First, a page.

Blogging about therapy

I haven't posted in a while because I realized that in writing about what is broken in the mental health system is tilting at windmills. I think it is important tat there are people who keep calling attention to what has happened to the field and who determines policy. But after a while it starts to seem terribly redundant. Look at this, run by Reuters Friday:

Placebo effect may influence depression treatment

MAY??!!! It absolutely does and studies showing this have been around for at least 10 years.

The article goes on:

It cannot be assumed that an antidepressant has lost its effectiveness if a patient relapses while continuing on the medication, because the medication may never have been effective in the first place, according to study findings reported in the Journal of Clinical Psychiatry.

In the study, the majority of relapses occurred in patients who had never been true responders, Dr. Mark Zimmerman, director of outpatient psychiatry at Rhode Island Hospital, told Reuters Health...

To investigate, Zimmerman collaborated with Dr. Tavi Thongy on a review of four studies involving 750 patients. These were continuation studies of new generation antidepressants.

Using two different methods of estimating relapse, the researchers found that the majority of relapses occurred because the patients were never true responders to the drugs.

This suggests, Zimmerman told Reuters Health, "that a message can be conveyed to patients who have repeatedly improved on medication and then lost its benefit that perhaps they are more capable than they think in bringing their own resources to bear to improve their depression."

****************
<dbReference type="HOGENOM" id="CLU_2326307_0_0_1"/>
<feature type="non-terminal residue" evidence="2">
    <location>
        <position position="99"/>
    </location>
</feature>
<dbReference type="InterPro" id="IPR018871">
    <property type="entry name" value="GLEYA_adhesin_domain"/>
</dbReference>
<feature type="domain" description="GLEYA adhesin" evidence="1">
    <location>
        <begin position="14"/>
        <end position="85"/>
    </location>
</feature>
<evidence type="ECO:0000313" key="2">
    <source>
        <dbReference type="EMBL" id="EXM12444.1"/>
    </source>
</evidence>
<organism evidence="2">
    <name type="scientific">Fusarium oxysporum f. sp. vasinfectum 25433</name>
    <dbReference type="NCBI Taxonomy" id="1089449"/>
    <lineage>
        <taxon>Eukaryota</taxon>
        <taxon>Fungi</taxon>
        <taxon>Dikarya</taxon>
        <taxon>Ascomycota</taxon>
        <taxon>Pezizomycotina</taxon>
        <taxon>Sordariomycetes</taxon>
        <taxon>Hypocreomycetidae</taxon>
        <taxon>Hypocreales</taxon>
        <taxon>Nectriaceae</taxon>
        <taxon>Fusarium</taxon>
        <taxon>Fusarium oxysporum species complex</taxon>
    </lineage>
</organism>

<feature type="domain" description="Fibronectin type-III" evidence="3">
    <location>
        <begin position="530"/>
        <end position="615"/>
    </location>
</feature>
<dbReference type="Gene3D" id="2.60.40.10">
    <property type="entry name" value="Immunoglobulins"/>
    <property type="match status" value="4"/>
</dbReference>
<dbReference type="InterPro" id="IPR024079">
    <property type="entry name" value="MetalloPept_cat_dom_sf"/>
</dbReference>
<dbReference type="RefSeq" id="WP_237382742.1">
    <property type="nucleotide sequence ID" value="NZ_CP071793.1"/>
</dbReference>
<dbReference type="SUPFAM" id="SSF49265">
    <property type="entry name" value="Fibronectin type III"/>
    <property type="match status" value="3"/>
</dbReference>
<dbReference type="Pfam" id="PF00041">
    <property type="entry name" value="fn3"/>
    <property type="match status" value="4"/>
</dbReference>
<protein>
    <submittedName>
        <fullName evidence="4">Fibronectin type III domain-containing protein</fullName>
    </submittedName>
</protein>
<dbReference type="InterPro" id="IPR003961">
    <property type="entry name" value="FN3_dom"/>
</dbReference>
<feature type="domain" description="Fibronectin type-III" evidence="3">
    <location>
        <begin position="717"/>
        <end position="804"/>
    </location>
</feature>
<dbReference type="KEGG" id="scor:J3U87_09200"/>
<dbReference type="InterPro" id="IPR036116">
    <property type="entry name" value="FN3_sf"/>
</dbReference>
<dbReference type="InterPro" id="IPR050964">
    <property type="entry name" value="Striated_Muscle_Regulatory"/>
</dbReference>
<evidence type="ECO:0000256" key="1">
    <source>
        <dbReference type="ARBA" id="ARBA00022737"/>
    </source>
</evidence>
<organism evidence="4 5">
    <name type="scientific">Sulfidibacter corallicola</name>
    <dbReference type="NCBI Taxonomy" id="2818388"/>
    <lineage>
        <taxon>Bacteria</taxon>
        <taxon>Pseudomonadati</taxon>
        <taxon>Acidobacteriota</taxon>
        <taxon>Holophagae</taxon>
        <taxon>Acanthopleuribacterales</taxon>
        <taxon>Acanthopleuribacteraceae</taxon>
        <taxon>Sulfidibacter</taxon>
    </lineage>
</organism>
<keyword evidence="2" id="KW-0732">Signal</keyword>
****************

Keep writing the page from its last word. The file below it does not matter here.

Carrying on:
SOURCE: Journal of Clinical Psychiatry, August 2007

NINE years ago, Kirsch and Sapirstein published Listening to Prozac but Hearing Placebo: A Meta-Analysis of Antidepressant Medication. Their analysis :

Our results are in agreement with those of other meta-analyses in revealing a substantial placebo effect in antidepressant medication and also a considerable benefit of medication over placebo. They also indicate that the placebo component of the response to medication is considerably greater than the pharmacological effect. However, there are two aspects of the data that have not been examined in other meta-analyses of antidepressant medication. These are (a) the exceptionally high correlation between the placebo response and the drug response and (b) the effect on depression of active drugs that are not antidepressants. Taken together, these two findings suggest the possibility that antidepressants might function as active placebos, in which the side-effects amplify the placebo effect by convincing patients of that they are receiving a potent drug.

In summary, the data reviewed in this meta-analysis lead to a confident estimate that the response to inert placebos is approximately 75% of the response to active antidepressant medication. Whether the remaining 25% of the drug response is a true pharmacologic effect or an enhanced placebo effect cannot yet be determined, because of the relatively small number of studies in which active and inactive placebos have been compared

You may have noticed that the article reported by Reuters did not get huge play in the media -- because it goes against the grain of the dominant paradigm.

Okay, so these things turn up again and again. Data piles up and still, nothing changes. So, it feels pretty futile to me to keep ranting about this, satisfying as it can be from time to time.

So, I have decided not to write more about this particular issue or about drug companies. There are others -- Furious Seasons and Clinical Psychology and Psychiatry to name two -- who do this better. I plan to keep my focus on the therapy process and things related to that. It will be more fun and reduce my frustration level a lot.


© Cheryl Fuller, 2018. All  rights reserved.